The Opinion: At the Gun Store: The M2.0 version of S&W M&P 40 Compact is longer, taller, and heavier than the original Compact. Kind of like a new model of a familiar car. This new version M2.0 Compact is closer to the full size than the original Compact. The visual cues that allow you to spot a full size from a M2.0 Compact is the full size slide juts out from the frame just a bit and the palm swell curve bends down at the heel of the grip.
This review uses the original S&W M&P 40C for comparison since it is the new variant of the Compact name. The first major departure from the original is the lengthened barrel, from 3.5” to 4.0”. The full size M2.0 maintains the 4.25” barrel and there also a 5” barrel model in the M2.0 line.
The barrel is stainless steel externally coated in Armornite for wear and corrosion protection. It has a 1:10” twist rate.
The slide is longer to accommodate the barrel and consequentially you get a sight radius of 6.3 inches. The length is up from 6.7” to 7.1”. There are fish-scale serrations on the front of the slide. They are only on the widest part of the slide immediately above the dust cover. They will assist those who “press check”, but are not distracting from the clean sculpted cut along the side of the slide.
The texture on the frame is more aggressive than the original. It is rough like skate board tape. There are four grip panels included with the M2.0 Compact: S, M, ML, & L. The Medium is installed at the factory. It uses the same removable guide rod system to pin them in place as the original M&Ps.
The frame’s dust cover is longer to accommodate the longer barrel. There are now three Picitinny slots instead of two. The dust cover length is also the same on the full size M2.0 model.
The M2.0 Compact keeps the rear of the frame the same as the original 40C. There is no projection to protect from “slide bite”. That projection has also been removed from the full-size M2.0 frame.
The young clerk showing me the gun in the store commented: “Smith & Wesson is one of the largest gun makers so they can call whatever they want a “compact”.” I was amused because of my own classification in the spreadsheet I keep to compare guns. The M2.0 Compact is longer than 7” so it moved up into my full size grouping. Depending on what you are looking for this is not necessarily a bad thing.
The stainless-steel chassis has been extended in the front to reduce flex and torque when firing. The original 40C has slide guide rails that are .41” long both sides front and rear. The M2.0 Compact keeps the same rear dimension but the front is significantly lengthened to 1.07”.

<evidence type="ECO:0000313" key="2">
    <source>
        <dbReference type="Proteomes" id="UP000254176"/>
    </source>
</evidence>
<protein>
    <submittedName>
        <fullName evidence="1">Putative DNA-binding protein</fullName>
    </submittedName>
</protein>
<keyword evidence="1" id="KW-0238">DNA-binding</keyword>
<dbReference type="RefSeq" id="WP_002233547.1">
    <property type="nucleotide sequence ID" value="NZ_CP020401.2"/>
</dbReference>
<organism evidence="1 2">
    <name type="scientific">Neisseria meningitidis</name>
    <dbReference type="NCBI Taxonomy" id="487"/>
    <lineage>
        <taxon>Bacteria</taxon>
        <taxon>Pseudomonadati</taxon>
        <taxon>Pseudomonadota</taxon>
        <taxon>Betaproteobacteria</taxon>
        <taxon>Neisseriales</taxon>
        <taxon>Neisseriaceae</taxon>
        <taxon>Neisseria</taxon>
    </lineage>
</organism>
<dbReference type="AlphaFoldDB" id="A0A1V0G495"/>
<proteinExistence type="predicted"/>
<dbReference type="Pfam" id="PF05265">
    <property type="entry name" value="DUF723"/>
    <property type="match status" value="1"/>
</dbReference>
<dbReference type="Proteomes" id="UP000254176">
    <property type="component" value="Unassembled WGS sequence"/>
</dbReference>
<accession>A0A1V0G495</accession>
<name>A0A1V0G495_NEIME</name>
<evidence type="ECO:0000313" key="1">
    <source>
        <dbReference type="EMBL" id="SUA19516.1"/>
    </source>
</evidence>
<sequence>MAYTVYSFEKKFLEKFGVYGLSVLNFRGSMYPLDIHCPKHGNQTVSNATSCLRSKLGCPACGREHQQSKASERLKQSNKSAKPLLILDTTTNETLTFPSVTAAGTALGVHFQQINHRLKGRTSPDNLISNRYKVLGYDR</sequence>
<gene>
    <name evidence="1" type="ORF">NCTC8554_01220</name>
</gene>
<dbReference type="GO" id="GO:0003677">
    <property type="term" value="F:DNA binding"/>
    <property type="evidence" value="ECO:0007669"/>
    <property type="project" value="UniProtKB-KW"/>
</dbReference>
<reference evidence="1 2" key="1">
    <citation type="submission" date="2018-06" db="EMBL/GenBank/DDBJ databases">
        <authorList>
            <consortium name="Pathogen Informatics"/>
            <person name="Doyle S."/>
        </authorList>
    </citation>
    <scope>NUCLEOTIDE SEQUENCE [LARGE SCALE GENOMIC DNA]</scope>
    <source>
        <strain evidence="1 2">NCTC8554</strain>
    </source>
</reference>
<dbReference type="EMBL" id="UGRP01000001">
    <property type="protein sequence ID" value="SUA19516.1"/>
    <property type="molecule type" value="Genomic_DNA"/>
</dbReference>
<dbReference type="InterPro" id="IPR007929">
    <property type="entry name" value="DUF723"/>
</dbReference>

The grip has been lengthened so it cannot use the 10 round magazines that came with the original 40C. The original 40C front strap length is about 1.43” (1.7” with the flat floor plate magazine). That’s only enough for two fingers for me.. The M2.0 is 2” (2.35” with the magazine). Enough for a full three finger grip for me. Two 13 round magazines with flat floor plates are included.
The 18 degree grip angle is the same and existing 15 round M&P 40 magazines will work. The flat floor plates on the 13 round magazines are smaller than the standard full size 15 round magazines. The contours at the bottom of the grip are different enough between the M2.0 Compact and full size to make this necessary.
Smith & Wesson includes two magazine sleeves to fill the gap and match the contour when using full length 15 round .40 S&W M&P magazines. Those sleeves were a nice surprise because I was getting out the X-Acto knives to trim down the X-Grip adapters I had for full size magazine for the original 40C.
The original Compact with the flat magazine floor plate only provided enough front strap to get a two finger grip. My little finger curled under the mag and provided no assistance for managing recoil. The short grip also lead to several “magazine bites” on my palm.
When I used the original Compact as a carry gun, I had the grip extension on the magazine that was in the gun. That provided the front strap length I wanted and was acceptable for the method of concealed carry I chose.
Coincidentally the front strap on the M2.0 Compact is about the same as the original with the grip extension. The extra grip length is enough to avoid pinching my palm during magazine changes.